According to another embodiment of the penetrator assembly, the sensor unit is configured to operate in cooperation with signal processing means external of the assembly, the sensor unit having means for monitoring properties of an environment inside the housing, said means being at least one of: a pressure sensor, a temperature sensor, a liquid gas level sensor, and a sensor for sensing type or types of liquid inside the chamber. Suitably, but not necessarily, the sensor unit comprises all four types of sensors. Although the sensors may be located on the penetrator unit on individual support, it is according to a preferred embodiment that the applied sensors are all located on a common carrier device which extends into the chamber in the space between the penetrator unit and the grid.

Further, in order to accomplish a safe operation of the assembly, it is important that each high voltage penetrator in the penetrator unit is able to handle the operational electrical values in practice, as well as the temperature and pressure conditions.

According to the invention, each penetrator comprises:

    • a cable inlet terminal and a cable outlet terminal, a conductive pin at either end forming and extending between the terminals and engageable at said either end with an inlet cable and an outlet cable, respectively in a close engaging fit,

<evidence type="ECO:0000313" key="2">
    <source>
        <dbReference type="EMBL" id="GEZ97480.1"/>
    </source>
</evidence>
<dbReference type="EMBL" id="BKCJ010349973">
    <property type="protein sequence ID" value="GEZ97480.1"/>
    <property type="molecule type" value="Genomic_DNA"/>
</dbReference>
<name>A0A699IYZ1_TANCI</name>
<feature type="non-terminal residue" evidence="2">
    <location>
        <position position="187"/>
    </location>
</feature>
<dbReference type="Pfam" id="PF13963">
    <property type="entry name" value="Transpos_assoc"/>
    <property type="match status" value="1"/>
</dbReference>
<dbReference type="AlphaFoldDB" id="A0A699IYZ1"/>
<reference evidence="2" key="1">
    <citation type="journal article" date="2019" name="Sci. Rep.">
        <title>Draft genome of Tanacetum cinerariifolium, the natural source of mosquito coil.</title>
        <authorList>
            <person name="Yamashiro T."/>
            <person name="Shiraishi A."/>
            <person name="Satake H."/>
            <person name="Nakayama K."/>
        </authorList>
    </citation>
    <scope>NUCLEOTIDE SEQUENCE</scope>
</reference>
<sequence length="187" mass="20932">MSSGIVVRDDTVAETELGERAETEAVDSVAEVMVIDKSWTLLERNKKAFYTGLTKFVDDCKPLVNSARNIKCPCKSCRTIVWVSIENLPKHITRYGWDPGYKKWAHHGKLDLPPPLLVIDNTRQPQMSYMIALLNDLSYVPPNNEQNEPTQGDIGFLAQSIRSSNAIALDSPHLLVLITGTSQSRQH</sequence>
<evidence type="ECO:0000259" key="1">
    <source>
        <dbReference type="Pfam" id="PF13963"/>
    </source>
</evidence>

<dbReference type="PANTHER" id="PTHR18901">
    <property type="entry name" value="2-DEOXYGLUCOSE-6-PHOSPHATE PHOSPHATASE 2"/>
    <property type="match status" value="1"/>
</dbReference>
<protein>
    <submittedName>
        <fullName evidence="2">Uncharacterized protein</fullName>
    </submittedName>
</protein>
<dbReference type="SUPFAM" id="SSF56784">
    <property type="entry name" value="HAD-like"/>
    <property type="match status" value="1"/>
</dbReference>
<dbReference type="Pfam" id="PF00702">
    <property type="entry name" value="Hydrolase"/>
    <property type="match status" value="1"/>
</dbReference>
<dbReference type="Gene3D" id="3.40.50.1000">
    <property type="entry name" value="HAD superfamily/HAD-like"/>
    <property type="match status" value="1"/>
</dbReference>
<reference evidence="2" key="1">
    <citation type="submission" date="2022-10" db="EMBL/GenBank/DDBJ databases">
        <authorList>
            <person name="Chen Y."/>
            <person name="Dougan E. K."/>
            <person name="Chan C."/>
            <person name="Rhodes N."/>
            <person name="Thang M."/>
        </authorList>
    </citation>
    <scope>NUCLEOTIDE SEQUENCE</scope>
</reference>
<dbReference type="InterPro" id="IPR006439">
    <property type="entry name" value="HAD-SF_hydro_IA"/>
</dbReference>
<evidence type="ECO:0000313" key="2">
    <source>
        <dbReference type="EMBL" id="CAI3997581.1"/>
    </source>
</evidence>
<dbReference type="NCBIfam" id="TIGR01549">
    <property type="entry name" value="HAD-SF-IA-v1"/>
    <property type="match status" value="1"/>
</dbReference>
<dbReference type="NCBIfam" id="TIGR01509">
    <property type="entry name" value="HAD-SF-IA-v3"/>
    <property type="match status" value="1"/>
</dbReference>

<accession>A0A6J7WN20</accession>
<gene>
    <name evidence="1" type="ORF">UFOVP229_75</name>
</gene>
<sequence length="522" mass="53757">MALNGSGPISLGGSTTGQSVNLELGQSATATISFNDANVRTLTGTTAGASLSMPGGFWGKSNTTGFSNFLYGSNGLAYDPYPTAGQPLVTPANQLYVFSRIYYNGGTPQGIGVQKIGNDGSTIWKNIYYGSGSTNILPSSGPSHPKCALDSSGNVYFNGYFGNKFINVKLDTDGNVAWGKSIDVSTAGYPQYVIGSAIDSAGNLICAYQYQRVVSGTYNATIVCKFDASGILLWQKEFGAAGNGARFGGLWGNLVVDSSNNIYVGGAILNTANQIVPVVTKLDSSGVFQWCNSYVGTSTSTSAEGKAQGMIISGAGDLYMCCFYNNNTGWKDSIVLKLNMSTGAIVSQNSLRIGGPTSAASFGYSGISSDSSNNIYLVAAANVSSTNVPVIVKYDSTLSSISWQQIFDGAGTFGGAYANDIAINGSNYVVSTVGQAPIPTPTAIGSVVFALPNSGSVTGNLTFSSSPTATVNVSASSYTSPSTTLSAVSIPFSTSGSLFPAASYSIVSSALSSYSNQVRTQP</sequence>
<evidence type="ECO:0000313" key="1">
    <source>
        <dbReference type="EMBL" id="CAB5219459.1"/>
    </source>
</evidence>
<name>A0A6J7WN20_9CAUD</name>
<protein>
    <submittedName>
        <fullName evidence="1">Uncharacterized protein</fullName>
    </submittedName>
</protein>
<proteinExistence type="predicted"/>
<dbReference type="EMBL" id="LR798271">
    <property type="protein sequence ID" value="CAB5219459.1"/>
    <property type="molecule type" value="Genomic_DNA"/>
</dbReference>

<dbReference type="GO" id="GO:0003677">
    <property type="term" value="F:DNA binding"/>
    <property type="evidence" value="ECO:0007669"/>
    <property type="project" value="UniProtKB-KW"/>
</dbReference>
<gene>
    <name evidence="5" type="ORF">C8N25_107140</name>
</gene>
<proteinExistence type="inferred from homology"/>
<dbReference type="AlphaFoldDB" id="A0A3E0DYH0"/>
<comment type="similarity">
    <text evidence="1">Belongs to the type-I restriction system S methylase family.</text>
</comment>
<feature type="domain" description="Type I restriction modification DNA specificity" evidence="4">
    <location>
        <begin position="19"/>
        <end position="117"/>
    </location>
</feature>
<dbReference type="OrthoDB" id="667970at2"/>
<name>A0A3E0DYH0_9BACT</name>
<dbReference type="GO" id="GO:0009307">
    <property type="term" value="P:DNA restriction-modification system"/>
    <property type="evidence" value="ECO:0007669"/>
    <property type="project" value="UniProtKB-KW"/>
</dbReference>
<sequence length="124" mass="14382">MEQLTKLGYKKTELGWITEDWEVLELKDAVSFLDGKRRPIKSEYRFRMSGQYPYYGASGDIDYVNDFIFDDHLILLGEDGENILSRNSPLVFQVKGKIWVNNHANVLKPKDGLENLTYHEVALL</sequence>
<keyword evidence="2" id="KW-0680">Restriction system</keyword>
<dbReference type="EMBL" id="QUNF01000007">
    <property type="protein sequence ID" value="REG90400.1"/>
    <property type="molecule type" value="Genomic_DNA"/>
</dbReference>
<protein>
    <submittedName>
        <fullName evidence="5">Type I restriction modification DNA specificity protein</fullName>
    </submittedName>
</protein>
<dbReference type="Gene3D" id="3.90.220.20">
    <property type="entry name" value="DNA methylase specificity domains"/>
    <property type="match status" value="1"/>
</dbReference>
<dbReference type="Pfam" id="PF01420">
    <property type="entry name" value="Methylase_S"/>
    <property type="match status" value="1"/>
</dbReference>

• a ceramic sleeve surrounding the terminals and an adjacent part of the conductive pin and the cable thereat,
    • insulating means which surround at least a substantial length of the conductive pin, wherein said insulating means comprise:
      • a bootseal housing with silicone oil or gel therein encompassing the inlet terminal,
      • a ceramic deflector, and
      • an insulator pressure barrier of glass, ceramic or glass-ceramic material,
      • a penetrator attachment sleeve in engagement with the bootseal housing,
      • a cable gland device installed on the penetrator attachment sleeve and extending towards the inlet side of the penetrator, the cable gland device providing an internal space adjacent an inlet side of the bootseal housing, said internal space being filled with a silicone oil or gel, and
      • a metal body in engagement with the penetrator attachment sleeve, said bootseal housing and the pressure barrier, the metal body surrounding at least a part of said ceramic deflector and said insulator pressure barrier.

According an embodiment of the penetrator, said metal body is made from titanium, Further, in order to obtain maximum electric creep distance, at least a part of the metal body is provided on an inside face with glass or ceramic or glass-ceramic material, said material engaging at least a part of the ceramic deflector and the metal body having a flared configuration part facing the outlet terminal of the penetrator.